Last week, Xilinx CTO and Senior Vice President Ivo Bolsens presented two Ross Freeman Awards for Technical Innovation to the hardware and software innovation teams responsible for developing the relevant technologies. I interviewed Ivo after the awards to get more detail. This blog contains Ivo’s remarks about the hardware award, for the 20nm GTY 30.5Gbps SerDes in Xilinx Virtex UltraScale devices.
What we are trying to do with the Ross Freeman Awards for Technical Innovation is recognize technical innovations—the technical contributions—that have reached the market in our products over the last fiscal year. That is, the technology that has reached our customers. These recognized innovations are a major differentiator in our products.
We’ve made these awards 23 times. In the past, there was only one award. Over time, as Xilinx has become more and more a software company, so recently we decided to give one award for hardware innovation and one for software innovation.
Sometimes, the problem you have at Xilinx is that the distinction between hardware and software is blurred because everything is programmable. What is hardware? What is software? You have silicon hardware. You have soft hardware. You have software running on soft hardware (code running on MicroBlaze processors, for example). You have software running on hard hardware (code running on the ARM Cortex-A9 MPCore processors in the Zynq SoC and MPSoC). It’s complicated.
The rule that we typically apply in the company is that if you have to FedEx it, it’s hardware; if you can email it, it’s software.
Now, what’s very important about the Ross Freeman Award for Technical Innovation is that the winners are selected by their technical peers at Xilinx. So in the end, the award decision rests not with a small group of Xilinx executives meeting in conclave. The executives select the finalists from nominations made by the Xilinx technical community, so getting nominated as one of the three top hardware or three top software innovations is an honor and recognition in itself.
It’s the Xilinx technical community that selects the award winners. I feel this is an important aspect of the award. Your peers are voting.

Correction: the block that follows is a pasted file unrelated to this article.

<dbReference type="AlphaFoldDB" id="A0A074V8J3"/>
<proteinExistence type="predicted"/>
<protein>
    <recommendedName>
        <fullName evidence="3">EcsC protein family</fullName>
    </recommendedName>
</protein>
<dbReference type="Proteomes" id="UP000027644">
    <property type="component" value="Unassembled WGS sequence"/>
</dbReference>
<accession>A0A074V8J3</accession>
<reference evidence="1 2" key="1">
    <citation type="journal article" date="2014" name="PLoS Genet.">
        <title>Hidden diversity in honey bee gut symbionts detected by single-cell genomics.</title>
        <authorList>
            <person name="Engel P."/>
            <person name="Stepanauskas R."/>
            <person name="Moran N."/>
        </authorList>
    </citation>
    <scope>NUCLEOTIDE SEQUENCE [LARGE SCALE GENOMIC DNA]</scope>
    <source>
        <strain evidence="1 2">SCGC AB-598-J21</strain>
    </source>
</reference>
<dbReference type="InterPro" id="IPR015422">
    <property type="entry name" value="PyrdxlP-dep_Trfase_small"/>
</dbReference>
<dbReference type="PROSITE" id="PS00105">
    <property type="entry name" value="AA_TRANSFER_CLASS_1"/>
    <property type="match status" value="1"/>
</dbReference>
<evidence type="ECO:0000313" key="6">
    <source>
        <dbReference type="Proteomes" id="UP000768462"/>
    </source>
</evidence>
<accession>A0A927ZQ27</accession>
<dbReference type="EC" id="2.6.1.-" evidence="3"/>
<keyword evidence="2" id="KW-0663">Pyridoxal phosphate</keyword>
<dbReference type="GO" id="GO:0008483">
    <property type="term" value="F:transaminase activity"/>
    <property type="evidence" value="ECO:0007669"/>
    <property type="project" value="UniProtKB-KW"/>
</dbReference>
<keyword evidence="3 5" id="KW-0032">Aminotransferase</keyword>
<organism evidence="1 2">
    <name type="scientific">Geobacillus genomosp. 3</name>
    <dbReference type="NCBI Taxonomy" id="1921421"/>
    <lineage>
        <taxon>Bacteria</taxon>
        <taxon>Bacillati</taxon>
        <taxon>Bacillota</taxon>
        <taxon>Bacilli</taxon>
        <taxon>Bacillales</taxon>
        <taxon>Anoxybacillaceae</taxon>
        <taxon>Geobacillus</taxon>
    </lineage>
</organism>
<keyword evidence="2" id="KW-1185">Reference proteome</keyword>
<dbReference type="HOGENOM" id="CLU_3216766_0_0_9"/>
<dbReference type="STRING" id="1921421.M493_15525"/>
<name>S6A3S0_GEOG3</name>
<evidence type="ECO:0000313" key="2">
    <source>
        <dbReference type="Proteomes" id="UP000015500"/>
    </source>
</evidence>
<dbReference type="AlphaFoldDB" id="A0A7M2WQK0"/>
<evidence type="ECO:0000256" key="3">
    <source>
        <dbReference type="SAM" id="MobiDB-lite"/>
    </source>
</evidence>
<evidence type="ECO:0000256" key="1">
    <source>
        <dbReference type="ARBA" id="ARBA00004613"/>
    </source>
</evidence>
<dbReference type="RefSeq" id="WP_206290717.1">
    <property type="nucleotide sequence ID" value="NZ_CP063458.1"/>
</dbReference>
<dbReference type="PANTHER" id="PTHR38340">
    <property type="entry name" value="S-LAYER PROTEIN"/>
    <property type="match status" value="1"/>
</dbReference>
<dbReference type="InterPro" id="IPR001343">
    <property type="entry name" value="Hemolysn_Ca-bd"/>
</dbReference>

We have gone on a very long trajectory from introducing SerDes technology into our FPGAs [in the early 2000s] to today, when we have world-leading SerDes technology. This year’s Ross Freeman Award for Technical Innovation in hardware went to the GTY SerDes technology used in our 20nm Virtex UltraScale device family. That’s a SerDes that goes up to 30.5Gbps. Occasionally, you’ll read about other products that have this kind of capability, but the GTY SerDes technology is a big deal because it spans a huge range—500Mbps to 30.5Gbps. The dynamic range is humongous.
2015 Ross Freeman Award for Technical Innovation, Hardware
The other aspect is the programmability of the Xilinx GTY SerDes. One of its key features is the fractional PLL. With one clock, you can program the GTY SerDes hardware to operate over a range of data rates. This capability avoids a lot of external hardware to handle different data rates and can reduce the cost of a system very substantially
The other thing is that the GTY SerDes achieves these data rates in real designs, on real boards, plugged into real backplanes. Our customers may have to deal with backplanes that are pretty ugly (electrically speaking) and not under their control. Their new line card designs must plug in and work with existing system infrastructure. For that purpose a lot of smart and adaptive functionality is added to the transceiver to achieve high data rates in even harsh conditions
In addition, these GTY SerDes ports operate while surrounded by a few billion digital transistors switching on the same chip at hundreds of MHz. Implementing tens of these robust, programmable GTY SerDes ports implemented with a digital 20nm CMOS process on one chip with reasonable power dissipation and huge dynamic range while handling tremendous data rates is a unique engineering achievement.